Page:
This has been a rough month for a range of reasons, but one of them is that we’ve been struggling to decide what to do with Ezra in terms of Pre-K next year.
The scene: our little guy is smart; academically motivated; significantly beyond age-typical intellectual development; emotionally/socially about normal; very sensitive to others’ interest and approval/disapproval; EAGER to get to school. We live in the highest-performing elementary district in our city. I am a HUGE fan of community-based public education. Our school has one pre-K teacher. I have visited the class; talked with her; talked with various friends who have had kids in her class. There’s also, 25 minutes away, a charter school rooted in Reggio-Emilia, with an emphasis on arts and sciences, and Ezra got in through the lottery.
The dilemma: our guy will be (is) a total nightmare if he gets bored. Our local pre-K seems guaranteed to bore him (and the teacher expresses no curiosity about him nor any interest in the question of how to help kids not get bored). Transportation to/from the charter school will be a huge hassle. But in all seriousness, when I think about the predictable outcomes (not fear-based, but logical foreseeable conclusions) of his participation in the local school, I imagine a high likelihood of difficult behavior and (to add the fear-based pieces which are also reasonable in our culture) possible diagnoses and medication. When you take a smart, active kid and you bore him and teach him that you don’t care about his particular needs, it is reasonable to assume that he will go haywire (and we know he can do this beautifully).
The nutshell: we have, we feel, no real choice in the matter, given the realities of our particular situation. But that is true of many people we’ve talked to (and not true of many; I’ve been appalled to hear blanket statements like “I hate public school!” from people who don’t even know what district their kid is in). I feel one of my jobs in life is to try and rescue public education, and I thought I’d be doing that in part as an engaged parent in the local system. Yes, the charter is public, but I don’t even BELIEVE in charter schools, except in extreme cases. And I don’t think we’re that extreme. But maybe we are — maybe the “we” isn’t my family but the system as a whole. If we have arrived at a place where our teachers are, by inclination or by rule, more interested in managing a whole class for non-disruption than in sustaining a love for learning EVEN AT THE PRE-K LEVEL, then how can we expect to participate long enough to make change? The risk is too great: it’s not about academic “success” even; it’s about the whole life and worldview and sanity of a child.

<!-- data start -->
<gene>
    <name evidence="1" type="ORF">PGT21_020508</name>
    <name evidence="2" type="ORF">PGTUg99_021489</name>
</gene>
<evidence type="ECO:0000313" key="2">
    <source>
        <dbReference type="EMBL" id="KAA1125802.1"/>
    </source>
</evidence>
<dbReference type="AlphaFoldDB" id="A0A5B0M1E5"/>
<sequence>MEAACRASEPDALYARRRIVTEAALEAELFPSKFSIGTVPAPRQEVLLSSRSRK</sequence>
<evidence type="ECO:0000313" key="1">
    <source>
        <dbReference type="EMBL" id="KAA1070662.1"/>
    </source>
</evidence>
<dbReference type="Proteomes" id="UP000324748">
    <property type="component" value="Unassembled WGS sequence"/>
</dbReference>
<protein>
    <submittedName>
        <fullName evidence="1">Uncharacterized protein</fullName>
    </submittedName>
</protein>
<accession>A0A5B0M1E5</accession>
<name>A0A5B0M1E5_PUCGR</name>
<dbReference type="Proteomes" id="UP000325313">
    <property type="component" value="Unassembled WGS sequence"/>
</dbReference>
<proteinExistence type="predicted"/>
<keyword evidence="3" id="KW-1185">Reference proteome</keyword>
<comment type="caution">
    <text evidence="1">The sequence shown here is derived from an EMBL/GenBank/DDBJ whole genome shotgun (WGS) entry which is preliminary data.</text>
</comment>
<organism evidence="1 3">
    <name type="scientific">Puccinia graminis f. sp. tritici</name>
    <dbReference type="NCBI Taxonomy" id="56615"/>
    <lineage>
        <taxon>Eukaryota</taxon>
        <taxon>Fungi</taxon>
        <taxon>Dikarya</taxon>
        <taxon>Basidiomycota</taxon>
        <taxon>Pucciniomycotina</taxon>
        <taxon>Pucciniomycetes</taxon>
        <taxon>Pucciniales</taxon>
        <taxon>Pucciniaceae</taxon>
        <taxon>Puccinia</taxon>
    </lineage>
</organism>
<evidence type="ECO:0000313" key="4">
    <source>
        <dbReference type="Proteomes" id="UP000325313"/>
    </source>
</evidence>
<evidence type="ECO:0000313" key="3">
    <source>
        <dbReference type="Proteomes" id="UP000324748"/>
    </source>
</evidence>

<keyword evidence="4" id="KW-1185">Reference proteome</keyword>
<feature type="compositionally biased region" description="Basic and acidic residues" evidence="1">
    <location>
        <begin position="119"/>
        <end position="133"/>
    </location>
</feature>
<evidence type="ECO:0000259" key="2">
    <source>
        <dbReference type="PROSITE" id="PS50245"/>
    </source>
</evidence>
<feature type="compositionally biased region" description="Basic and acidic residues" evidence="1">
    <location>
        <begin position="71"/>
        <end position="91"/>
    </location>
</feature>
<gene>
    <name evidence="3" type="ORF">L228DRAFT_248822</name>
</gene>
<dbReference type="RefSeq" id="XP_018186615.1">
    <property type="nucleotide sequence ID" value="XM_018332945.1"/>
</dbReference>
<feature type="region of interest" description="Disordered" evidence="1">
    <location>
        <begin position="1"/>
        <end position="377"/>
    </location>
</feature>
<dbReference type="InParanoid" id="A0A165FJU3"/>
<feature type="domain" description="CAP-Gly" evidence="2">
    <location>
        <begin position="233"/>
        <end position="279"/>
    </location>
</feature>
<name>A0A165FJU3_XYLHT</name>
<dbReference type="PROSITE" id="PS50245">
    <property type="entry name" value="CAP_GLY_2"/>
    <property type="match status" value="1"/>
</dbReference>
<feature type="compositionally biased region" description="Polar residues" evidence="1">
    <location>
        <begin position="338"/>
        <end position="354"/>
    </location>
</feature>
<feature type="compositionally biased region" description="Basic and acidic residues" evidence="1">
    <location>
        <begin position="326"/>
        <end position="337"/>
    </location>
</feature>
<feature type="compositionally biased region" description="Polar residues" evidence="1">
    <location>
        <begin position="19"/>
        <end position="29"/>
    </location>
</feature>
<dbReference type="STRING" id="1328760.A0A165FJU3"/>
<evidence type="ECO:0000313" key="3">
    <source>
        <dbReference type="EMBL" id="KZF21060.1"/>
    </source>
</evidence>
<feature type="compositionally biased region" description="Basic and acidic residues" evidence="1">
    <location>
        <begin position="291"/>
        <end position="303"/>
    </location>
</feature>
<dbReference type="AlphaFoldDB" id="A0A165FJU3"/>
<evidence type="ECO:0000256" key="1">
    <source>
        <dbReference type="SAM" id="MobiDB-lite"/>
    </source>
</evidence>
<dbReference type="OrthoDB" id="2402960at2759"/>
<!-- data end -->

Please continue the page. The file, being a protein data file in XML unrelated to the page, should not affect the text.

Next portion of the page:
Can you tell how uncomfortable I am with this situation? How deep my grief is for the community I thought we would enter through participation in our local Pre-K? How sad I am for the system I’ve seen fading for years, as more and more of my brightest, most motivated college students who WANTED MORE THAN ANYTHING TO BE TEACHERS stepped away from those dreams because they couldn’t afford to pay off their loans on a teacher’s salary, they couldn’t imagine sacrificing their ideals to the extent they knew they had to, they couldn’t condone following standards that were about a strange societal commitment to “academic” performance rather than a genuine commitment to the healthy development (and academic learning!) of whole children? I LOVE public education. I want to be part of it. I want my children to revel in it. But until they are old enough to sort out which are the sucky parts of the game you play because you have to, and which are the nourishing, life-giving aspects that we can find in the middle of the rest — well, until then, I guess they go the charter route. And we count ourselves lucky.
I welcome thoughtful comments and perspectives, as ever!
This post cracked me up! Seems like you just made an argument for school choice and a system that needs to respond to its users instead of to its own sustainment! I understand the logic iof your concern about Ezra. What I don’t understand is the logic behind not “believing” in charter schools. Seems those kids in Harlem with a chance at charter schools have a much better education than the traditional system. What are we trying to save?
Thanks, Mill, for your thoughtful response. I am especially sitting with your question: “What are we trying to save?”. For me, the answer is a system that supports everyone in some way. I’ve never thought that public school was about being all things to all people, but being enough for enough…and I think I’m beginning to see that the charter school movement might be about providing a range of different options so people DO have some choices, so that we have more varied “enoughness” in various places. But I worry about the privileges necessary to seek out those choices, and I worry most of all about the conclusions we’re conceding by NEEDING charter schools: that “regular” community-based public education cannot meet the needs of our (diverse, multifarious) people. I don’t see why that should be. I think our systems need to change (my own personal bet is that if we magically raised starting salaries for teachers to $60,000 and did away with tenure, we’d see massive sea changes in less than five years) in accordance with what we know about how people learn. I think we need hope and tolerance and patience and ambition and courage and community. (And clearly, I need to make this into a whole other post. Thank you!!)
School decisions are so tricky – and they felt “easier” in the abstract before it was MY child I was thinking about. I selfishly hope you choose the charter school route because I want to know what it’s like…we’re eyeing it ourselves.